Russian President Vladimir Putin submerged himself, shirtless, in a frigid lake on Jan. 19 to commemorate the Orthodox observance of the Epiphany. (Victoria Walker/The Washington Post)

The president appears healthy.

Russian leader Vladimir Putin dipped into frigid waters early Friday at a lake in northwestern Russia to mark the Orthodox observance of the Epiphany, which commemorates the baptism of Jesus in the Jordan River.

The president arrived for the pre-dawn ceremony flanked by journalists with video cameras and monks holding gold icons depicting Jesus and his mother Mary, then strode to a wooden platform cut into frozen Lake Seliger. He lowered himself into the water, made a sign of the cross and submerged himself for a moment, in a scene captured by state media. His spokesman, Dmitry Peskov, said the temperature was about 21 degrees Fahrenheit.

Orthodox Christians in Russia observe the feast of the Epiphany on Jan. 19, rather than Jan. 6, as in the West, because they follow the Julian calendar, which observes Christmas on Jan. 7.

The ceremony to purify the spirit drew half a million worshipers to natural and artificial pools at 4,000 sites across Russia on Friday, the government-run Channel One reported. Some of those people took a dip in the sea at Sochi and others plunged into water amid -58 degree weather in remote Yakutia. That region holds the title of the world's coldest permanently occupied village, where even eyelashes freeze.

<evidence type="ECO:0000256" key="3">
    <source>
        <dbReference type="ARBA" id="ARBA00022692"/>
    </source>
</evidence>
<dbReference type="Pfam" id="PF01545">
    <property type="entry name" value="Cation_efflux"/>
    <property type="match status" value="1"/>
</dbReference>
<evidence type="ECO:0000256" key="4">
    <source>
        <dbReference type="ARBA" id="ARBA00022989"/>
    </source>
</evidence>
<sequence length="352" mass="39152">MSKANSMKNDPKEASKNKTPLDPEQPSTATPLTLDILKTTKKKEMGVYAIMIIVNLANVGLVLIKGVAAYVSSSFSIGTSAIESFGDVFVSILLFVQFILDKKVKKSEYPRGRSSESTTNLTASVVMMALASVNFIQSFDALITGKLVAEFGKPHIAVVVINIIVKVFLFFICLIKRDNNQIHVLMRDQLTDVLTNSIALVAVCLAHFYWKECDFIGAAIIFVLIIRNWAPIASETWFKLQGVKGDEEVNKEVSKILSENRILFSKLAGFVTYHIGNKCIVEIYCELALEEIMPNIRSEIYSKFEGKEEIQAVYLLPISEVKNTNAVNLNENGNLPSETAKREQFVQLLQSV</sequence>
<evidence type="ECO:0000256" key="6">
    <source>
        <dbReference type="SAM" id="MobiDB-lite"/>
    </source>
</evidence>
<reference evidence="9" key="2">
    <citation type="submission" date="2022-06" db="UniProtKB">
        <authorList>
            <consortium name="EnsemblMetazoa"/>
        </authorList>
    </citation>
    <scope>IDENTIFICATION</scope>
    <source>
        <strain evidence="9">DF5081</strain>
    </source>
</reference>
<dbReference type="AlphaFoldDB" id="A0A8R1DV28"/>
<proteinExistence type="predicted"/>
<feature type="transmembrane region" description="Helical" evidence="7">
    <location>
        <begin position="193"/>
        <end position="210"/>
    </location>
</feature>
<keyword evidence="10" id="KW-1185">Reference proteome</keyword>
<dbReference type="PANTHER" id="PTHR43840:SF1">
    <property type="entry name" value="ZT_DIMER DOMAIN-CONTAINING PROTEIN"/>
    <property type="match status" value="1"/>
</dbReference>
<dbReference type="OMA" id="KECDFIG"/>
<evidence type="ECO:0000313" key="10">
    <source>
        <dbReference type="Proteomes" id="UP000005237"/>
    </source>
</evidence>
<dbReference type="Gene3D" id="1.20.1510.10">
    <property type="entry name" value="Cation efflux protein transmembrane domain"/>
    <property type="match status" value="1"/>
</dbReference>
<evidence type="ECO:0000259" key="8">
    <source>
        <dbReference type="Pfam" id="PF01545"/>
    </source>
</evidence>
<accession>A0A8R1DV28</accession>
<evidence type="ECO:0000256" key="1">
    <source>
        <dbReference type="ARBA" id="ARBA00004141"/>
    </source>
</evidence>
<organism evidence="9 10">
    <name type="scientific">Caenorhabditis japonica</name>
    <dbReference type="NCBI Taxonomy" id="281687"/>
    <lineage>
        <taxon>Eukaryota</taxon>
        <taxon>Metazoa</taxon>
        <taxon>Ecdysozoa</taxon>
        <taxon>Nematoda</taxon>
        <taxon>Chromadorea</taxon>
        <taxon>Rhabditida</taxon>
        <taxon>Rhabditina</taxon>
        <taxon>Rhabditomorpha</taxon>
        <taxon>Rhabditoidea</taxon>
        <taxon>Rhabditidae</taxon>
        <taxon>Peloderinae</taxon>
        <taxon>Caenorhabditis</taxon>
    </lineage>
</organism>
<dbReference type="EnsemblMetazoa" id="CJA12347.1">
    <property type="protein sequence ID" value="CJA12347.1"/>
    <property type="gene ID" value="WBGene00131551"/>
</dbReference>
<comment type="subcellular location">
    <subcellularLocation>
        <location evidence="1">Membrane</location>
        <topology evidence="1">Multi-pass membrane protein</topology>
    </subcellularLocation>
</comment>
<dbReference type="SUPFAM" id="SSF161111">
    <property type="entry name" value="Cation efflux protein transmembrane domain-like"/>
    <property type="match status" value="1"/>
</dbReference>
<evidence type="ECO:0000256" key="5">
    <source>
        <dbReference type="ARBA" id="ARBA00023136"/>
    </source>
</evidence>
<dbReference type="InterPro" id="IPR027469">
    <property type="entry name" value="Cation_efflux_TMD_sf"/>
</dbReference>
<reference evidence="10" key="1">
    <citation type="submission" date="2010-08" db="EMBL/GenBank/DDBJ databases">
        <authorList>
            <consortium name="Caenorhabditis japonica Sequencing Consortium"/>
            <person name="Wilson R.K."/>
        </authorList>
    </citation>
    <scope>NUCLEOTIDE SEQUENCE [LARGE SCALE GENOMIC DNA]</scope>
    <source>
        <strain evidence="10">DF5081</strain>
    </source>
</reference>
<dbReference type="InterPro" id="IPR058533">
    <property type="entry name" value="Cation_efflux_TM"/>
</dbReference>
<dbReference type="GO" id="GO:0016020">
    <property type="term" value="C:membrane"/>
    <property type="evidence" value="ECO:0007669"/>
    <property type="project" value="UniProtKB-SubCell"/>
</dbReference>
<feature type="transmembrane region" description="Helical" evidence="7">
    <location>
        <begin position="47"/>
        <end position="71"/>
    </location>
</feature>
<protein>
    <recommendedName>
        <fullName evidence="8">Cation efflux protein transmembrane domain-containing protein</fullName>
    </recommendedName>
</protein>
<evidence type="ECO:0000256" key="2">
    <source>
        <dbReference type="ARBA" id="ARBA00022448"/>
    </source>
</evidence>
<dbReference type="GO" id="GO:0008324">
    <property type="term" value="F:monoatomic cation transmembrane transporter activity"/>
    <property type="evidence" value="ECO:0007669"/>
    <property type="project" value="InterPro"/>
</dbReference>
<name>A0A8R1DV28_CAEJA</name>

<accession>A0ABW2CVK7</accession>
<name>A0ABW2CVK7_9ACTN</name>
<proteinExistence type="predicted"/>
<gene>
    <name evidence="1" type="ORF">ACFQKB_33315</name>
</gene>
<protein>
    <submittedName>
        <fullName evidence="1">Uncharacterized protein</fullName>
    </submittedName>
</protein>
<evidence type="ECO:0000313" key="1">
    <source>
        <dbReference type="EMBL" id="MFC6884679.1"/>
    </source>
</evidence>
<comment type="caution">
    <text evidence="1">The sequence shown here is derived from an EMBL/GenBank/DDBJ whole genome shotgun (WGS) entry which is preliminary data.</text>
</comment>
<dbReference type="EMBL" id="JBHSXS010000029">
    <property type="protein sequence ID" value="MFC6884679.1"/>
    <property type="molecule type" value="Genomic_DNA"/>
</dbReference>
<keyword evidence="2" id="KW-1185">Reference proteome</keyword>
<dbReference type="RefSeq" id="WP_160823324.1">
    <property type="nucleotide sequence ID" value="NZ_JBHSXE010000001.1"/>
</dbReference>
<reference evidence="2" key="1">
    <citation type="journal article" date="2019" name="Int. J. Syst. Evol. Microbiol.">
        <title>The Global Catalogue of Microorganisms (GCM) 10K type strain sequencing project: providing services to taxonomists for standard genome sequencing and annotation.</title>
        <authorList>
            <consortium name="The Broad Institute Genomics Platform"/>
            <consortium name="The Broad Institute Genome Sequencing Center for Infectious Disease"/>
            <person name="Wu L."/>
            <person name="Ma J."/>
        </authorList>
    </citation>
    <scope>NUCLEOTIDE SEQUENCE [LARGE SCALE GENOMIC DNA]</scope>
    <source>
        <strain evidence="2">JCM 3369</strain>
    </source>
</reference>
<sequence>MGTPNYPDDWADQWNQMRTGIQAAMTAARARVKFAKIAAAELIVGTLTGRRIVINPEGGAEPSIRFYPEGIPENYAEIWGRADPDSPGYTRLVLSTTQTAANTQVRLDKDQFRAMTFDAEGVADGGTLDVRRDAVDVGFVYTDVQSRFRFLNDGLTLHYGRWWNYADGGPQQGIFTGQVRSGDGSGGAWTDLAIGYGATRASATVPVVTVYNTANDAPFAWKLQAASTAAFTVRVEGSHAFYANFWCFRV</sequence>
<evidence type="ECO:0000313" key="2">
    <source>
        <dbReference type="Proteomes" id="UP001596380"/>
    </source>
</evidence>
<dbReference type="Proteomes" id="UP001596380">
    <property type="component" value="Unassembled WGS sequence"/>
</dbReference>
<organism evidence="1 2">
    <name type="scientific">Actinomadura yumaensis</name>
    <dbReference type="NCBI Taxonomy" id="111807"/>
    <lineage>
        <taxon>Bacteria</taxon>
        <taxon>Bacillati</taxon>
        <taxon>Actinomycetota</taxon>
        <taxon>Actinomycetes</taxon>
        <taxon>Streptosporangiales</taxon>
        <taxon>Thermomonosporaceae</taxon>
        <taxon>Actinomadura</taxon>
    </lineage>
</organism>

Video released by the Kremlin on Aug. 5 shows Russian President Vladimir Putin on a fishing trip in southern Siberia's mountains. (Reuters)

The devotional moment represented another bare-chested media day for Putin, a leader who oversees a corrupt political systemimprisonment and torture of gays, ongoing harassment of and violence against journalists and apparent involvement in U.S. election meddling, but also a public relations operation to sustain the mythos of his machismo.

Putin has garnered wide attention for photos and video footage of him shirtless on horseback, shirtless fishing, shirtless hunting and now, shirtless worshiping.

This is not the first time Putin has taken part in the Epiphany ceremony, although it is the first publicly viewed occurrence, Peskov said. That may represent an effort to appeal to religious voters ahead of the March presidential election, which comes as public support of government policies dips to its lowest in a decade.

Russians in the cities of Irkutsk and Moscow braved chilly weather and plunged themselves into icy water to celebrate the Orthodox Epiphany. (Reuters)

Putin has made an effort in recent years to connect religion and Communism, Newsweek reported, two concepts at odds since the anti-religious Russian Revolution a century ago.

The U.S. ambassador to Russia, Jon Huntsman, will take part in an Epiphany ceremony over the weekend near Moscow, embassy spokeswoman Maria Olson said.

This post was updated to correctly describe the Julian calendar.

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